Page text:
Speaking to Newsweek, and opposing the view that murderous violence is always to be explained as a consequence of grievances over previous wrongs, Martin Amis says some shocking things:
In the story you describe jihad as the most charismatic idea of Atta's generation. Do you really believe this?Shocking but, unfortunately, true - though often resisted by the progressive, sociologizing mind, which can confuse the need to understand what background conditions tempt or facilitate evil-doing with the nice but delusory idea that there are no inner human impulses towards evil-doing. We have too much evidence that given the freedom, the licence, to kill and do other terrible harms, there are enough people who enjoy using it. I've argued this at some length here. A passage I quote from David Rousset, who was imprisoned at Buchenwald:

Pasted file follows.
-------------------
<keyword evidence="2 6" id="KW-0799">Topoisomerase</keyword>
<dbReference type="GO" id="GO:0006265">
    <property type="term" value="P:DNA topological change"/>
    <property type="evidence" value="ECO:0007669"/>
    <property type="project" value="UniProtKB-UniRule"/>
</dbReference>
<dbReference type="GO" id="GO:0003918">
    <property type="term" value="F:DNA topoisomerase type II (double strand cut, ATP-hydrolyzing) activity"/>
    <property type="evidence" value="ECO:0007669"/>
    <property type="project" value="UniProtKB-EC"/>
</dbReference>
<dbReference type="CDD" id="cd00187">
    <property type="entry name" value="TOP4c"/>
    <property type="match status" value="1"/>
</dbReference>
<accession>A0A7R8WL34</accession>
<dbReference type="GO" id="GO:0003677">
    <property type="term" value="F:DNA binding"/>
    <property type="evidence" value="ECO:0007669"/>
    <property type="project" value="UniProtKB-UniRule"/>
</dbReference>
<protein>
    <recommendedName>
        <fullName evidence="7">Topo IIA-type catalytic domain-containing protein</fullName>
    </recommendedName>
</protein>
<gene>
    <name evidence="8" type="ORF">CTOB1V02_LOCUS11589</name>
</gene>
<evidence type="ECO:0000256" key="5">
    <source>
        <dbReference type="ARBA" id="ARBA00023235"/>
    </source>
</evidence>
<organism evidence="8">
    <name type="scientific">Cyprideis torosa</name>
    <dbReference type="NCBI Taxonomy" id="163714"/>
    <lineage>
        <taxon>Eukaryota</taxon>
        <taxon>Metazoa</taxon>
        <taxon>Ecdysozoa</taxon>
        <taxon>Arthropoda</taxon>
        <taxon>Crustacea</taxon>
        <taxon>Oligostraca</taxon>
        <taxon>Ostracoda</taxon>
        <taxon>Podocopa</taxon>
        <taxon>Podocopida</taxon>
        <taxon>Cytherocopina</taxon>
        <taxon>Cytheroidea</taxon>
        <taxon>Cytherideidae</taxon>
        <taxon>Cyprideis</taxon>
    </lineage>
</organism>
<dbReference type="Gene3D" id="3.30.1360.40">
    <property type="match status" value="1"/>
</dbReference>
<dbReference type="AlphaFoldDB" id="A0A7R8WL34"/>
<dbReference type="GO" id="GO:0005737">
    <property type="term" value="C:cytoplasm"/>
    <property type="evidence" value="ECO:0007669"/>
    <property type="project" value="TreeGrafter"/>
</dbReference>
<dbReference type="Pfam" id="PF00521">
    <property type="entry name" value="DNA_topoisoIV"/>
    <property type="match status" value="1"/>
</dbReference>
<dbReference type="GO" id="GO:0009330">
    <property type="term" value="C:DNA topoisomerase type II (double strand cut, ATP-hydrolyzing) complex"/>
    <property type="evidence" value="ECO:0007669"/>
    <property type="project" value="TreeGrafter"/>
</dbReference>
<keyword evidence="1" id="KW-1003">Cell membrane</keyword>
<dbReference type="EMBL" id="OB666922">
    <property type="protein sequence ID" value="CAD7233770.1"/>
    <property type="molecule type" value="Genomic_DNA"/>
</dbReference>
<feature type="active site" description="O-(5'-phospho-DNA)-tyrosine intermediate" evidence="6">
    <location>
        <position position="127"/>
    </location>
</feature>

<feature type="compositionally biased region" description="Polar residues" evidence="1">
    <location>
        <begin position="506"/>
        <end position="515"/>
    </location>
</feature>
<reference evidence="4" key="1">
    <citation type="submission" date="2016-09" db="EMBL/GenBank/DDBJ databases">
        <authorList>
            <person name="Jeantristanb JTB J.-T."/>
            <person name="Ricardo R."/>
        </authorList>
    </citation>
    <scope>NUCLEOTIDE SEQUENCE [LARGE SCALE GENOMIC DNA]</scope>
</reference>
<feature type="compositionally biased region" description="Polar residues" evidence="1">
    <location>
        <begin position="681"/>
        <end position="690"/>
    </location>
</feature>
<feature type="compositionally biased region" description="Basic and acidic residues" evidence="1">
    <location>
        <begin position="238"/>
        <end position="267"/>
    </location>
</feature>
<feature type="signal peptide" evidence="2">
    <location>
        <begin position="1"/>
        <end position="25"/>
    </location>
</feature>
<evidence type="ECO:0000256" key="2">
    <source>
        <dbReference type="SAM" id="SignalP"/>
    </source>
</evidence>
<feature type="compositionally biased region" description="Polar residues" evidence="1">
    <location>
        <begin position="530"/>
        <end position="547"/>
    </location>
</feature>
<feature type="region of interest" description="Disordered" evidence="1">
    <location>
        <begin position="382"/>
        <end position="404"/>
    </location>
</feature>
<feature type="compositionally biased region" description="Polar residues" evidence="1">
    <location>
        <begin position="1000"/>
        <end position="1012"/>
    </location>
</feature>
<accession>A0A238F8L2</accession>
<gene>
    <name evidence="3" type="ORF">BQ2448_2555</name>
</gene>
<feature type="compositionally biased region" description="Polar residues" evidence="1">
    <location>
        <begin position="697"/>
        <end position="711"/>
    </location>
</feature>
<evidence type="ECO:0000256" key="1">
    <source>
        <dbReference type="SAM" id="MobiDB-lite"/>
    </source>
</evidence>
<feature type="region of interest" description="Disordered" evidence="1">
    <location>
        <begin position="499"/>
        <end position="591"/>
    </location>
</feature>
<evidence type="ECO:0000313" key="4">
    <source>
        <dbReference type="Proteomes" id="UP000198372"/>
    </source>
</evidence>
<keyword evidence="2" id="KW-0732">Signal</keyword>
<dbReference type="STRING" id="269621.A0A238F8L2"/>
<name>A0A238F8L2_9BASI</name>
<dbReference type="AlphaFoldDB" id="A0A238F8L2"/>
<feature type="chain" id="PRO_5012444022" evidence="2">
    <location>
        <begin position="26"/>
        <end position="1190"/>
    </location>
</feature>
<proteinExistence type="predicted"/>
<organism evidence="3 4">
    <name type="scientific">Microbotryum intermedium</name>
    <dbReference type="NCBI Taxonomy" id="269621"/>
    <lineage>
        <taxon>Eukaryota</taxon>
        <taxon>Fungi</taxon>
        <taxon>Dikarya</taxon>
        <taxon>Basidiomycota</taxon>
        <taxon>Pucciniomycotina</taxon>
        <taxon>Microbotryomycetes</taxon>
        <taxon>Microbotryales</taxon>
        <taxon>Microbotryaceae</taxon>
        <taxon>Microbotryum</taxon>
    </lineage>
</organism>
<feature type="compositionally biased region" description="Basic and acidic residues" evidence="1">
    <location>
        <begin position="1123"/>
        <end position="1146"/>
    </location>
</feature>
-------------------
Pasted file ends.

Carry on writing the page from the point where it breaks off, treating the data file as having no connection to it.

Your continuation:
It's self-evidently true. You're always onto a winner if you can persuade people they can be righteous and violent at the same time. Nothing beats that. Officially sanctioned violence is unimprovable. And with this paradise which they've stirred into the mix - whereby with an act of mass murder, you gain the keys - you've got a very attractive idea. Also, it gives the "nobody" a chance to play a decisive role in world history, and there are lots of people who are going to be drooling at the thought of that.
So you think that's what motivates terrorists?
I'm sure. I say in the story [that Atta] was in it for the killing, and I think that's another underestimated consideration: killing people is obviously terrific fun. It's a crude expression of power to kill people, and it's arousing.
Normal men do not know that everything is possible. Even if the evidence forces their intelligence to admit it, their muscles do not believe it. The concentrationees do know.So, now, should we all. (Thanks: ME.)